Mr. Berger said the police did not have a specific protocol to deal with diabetic patients, something that he believes needs to be addressed. “Police officers need to understand that when they arrest a diabetic, there are potentially life-threatening effects,” he said.

    Ms. Rutkowski said she would use money from the settlement to pay student loans and to further her education. A graduate of Temple, where she studied chemistry, she said she’s interested in pursuing a degree as a doctor of veterinary medicine. “I’m going to try and make something good out of a terrible situation,” she said.

    96 Responses to “Marijuana Can’t Kill, But Marijuana Prohibition Certainly Can”

    1. Bobby D.Denning says:

      The law was warned and see what happend. I guess we can go one at a time. (Stand in marijuana line not bread line.)

    2. Rick Taylor says:

      I think Ms. Rutkowski should have gotten a much larger settlement. I think hitting these “fascist regimes” in the only place they feel it, the money belt, is the only way they can be made to understand that we are human beings with all the same rights everyone else has. I, too, am diabetic. It was wrong of them to treat her that way. A number of years ago I was arrested on a case of MISTAKEN IDENTITY, by the police department of a small southern town. I was denied my medication overnight and then TRANSPORTED to another small southern town where I didn’t even have medicine. I was released almost 24 hours later and when I got home had to go to the ER to get my blood sugar down to normal. It was over 400. Oh, yeah, and the food I was given and expected to eat was completely inappropriate to my diet, I wasn’t even given food to eat at the other towns police department. When I checked into suing both police departments I was told it would cost more than I ever would get back. Really? If I’d had the money I would have immigrated elsewhere. It is very hard to see in this country today the country I was born into.

    3. Sean Haddad says:

      She can be the Rosa Parks of marijuana legalization. Rutkowski has given us steps closer to legalization. Let’s have Potimism!

    4. Steve says:

      Sadly there is a loophole for public use, two of them actually. First is that showing your pot and paraphernalia in public is still arrestable, second if you are in a public “plaza” you aren’t even allowed to smoke a cigarette. NYC isn’t about freedom, its about money, and there’s lots of money in civil and traffic violations, its terrible exploitation.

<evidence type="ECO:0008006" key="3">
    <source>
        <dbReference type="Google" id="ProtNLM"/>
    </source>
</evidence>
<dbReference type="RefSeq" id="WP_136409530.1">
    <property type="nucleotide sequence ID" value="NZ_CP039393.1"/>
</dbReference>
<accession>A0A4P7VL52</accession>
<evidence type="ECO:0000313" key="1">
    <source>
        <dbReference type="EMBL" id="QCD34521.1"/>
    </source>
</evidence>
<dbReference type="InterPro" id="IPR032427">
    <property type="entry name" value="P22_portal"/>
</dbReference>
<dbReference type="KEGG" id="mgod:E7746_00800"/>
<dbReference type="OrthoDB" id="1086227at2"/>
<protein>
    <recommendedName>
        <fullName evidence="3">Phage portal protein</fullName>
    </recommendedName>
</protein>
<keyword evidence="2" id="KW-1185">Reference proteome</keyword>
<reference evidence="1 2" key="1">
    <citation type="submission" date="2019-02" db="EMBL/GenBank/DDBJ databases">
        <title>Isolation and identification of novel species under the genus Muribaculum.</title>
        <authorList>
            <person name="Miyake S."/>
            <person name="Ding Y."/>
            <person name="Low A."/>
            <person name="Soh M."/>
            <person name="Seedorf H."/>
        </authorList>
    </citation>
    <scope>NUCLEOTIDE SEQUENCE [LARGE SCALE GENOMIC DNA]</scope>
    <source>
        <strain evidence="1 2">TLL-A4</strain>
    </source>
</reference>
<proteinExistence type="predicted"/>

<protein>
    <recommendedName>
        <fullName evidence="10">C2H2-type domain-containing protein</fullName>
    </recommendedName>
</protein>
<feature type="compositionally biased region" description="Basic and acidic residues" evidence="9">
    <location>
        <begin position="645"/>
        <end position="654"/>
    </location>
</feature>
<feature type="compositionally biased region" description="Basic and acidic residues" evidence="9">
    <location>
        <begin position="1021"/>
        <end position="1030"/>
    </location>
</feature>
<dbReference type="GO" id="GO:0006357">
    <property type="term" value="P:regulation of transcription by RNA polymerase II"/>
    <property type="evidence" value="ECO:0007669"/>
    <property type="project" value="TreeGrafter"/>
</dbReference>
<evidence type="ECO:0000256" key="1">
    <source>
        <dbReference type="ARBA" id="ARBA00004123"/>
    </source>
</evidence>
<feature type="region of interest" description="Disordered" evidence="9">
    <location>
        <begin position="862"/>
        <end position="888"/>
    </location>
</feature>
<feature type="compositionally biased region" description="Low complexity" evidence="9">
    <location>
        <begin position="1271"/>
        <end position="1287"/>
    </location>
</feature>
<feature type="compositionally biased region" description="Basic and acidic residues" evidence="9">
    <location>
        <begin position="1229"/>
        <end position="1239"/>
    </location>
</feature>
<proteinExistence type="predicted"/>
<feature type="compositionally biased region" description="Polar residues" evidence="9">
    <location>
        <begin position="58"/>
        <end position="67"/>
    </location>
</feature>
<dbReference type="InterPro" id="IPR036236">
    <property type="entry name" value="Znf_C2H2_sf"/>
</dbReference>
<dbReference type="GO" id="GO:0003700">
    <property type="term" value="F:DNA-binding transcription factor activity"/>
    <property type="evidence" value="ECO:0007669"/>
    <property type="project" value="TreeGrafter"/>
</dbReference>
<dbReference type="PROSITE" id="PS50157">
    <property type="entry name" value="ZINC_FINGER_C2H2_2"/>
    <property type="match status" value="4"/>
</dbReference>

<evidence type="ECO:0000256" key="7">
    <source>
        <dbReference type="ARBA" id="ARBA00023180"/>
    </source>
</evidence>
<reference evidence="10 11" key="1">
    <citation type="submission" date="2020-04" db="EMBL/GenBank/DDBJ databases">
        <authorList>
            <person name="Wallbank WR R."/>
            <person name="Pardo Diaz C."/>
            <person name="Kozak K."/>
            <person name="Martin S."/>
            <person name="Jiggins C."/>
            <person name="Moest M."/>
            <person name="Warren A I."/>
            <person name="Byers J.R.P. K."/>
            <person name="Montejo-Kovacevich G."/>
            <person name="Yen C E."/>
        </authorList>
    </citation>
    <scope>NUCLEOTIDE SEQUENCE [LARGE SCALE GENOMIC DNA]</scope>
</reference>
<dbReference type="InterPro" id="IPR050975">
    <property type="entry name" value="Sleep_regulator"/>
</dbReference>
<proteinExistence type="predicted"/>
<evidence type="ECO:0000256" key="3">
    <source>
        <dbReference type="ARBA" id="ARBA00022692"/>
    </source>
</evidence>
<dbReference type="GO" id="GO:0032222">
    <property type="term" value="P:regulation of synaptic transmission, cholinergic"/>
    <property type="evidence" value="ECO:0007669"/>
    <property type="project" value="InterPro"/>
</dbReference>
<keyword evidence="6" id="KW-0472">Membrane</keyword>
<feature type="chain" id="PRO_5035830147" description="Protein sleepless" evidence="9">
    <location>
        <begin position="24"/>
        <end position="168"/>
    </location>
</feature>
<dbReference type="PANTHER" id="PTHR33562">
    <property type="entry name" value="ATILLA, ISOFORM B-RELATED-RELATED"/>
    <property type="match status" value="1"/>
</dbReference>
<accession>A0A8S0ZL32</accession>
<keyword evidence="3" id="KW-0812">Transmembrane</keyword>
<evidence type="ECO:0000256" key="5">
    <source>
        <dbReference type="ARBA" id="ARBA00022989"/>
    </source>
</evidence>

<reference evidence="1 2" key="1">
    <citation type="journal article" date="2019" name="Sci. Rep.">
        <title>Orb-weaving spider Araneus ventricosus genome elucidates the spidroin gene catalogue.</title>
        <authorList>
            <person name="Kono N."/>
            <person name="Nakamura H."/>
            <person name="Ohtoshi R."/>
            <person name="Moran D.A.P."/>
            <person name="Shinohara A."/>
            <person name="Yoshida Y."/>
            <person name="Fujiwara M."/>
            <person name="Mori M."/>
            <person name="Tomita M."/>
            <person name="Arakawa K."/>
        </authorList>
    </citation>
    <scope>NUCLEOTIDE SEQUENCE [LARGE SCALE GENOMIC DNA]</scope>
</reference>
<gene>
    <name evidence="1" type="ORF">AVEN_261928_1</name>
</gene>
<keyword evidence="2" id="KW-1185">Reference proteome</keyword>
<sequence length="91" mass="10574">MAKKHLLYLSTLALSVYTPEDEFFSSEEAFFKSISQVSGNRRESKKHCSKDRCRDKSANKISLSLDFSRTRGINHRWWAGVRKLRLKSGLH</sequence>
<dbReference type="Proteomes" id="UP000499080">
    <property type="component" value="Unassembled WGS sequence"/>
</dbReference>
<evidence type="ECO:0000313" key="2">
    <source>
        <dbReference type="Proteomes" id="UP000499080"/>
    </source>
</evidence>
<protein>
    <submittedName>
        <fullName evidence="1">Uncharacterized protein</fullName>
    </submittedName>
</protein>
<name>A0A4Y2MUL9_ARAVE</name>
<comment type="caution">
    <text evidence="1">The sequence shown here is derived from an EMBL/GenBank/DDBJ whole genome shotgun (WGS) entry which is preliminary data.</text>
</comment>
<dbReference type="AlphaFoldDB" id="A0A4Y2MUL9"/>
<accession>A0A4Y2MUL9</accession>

5. adam says:

      This is Bullshit.that is all

    6. Jeff says:

      people it will never change..i tried drinking to relieve stress because random testing by the employer was stressing me out..almost died from alcohol..now i’m left with no stress relief..if i owned a gun i would go on a fuckin killing rampage because the laws will never change,.. our goverment is hooked on arresting us to maintain it’s so called balance it has created..it is total and complete corruption, they control what we do, see, and hear, as well as tell us what to do in the privacy of our own home..i tried going to work after a night of drinking a few times..either went home sick , was unproductive, or was a danger to those around me, took meds to control anxiety once wrecked my car..so what will it be..society’s leaders to the gallows or a lame fuckin life till we die? Your choice..let’s all get together..organize and take back our freedom !!

    7. Douglas says:

      What the Cops did not have a specif protocol for dealing with a Diabetic patients? Being 54 years old it really scary the hake out of me just knowing what the cops will do to a person smoking a joint. I do not believe this is the first time a sick person has been arrested at that jail. No there a lot more that is going on here.( WAR WAR WAR ) Yep that what it will come down to. Our far father must be real a sham of us. One of the reason my Dad fought in ww2 was to keep our police and any government from doing this to us.
      GOD BLESS AMERICA

    8. Chris in WI says:

      I am no more outraged by this then I am by ANY random cannabis smoker being jailed. Your freedom is being taken from you, and any additional injury is just kicking you while you are down already. Ultimately her situation could have been resolved with rational drug policy.

      It’s hard to not sound like a bunch of whiners, but seriously we are held down by ‘The Man’ more then just about any other group, anymore. Gays are more accepted then potheads, which is odd since you would think we would be accepted first (not that hating any group is right).

      I share MLK’s dream that someday all mankind will see each other as brothers and sisters and learn not to judge others for the choices they make in their personal lives.

    9. Little Gypsy says:

      Arresting people for cannibis is just wrong. Don’t the Police have some real crimes to investigate?

    Leave a Reply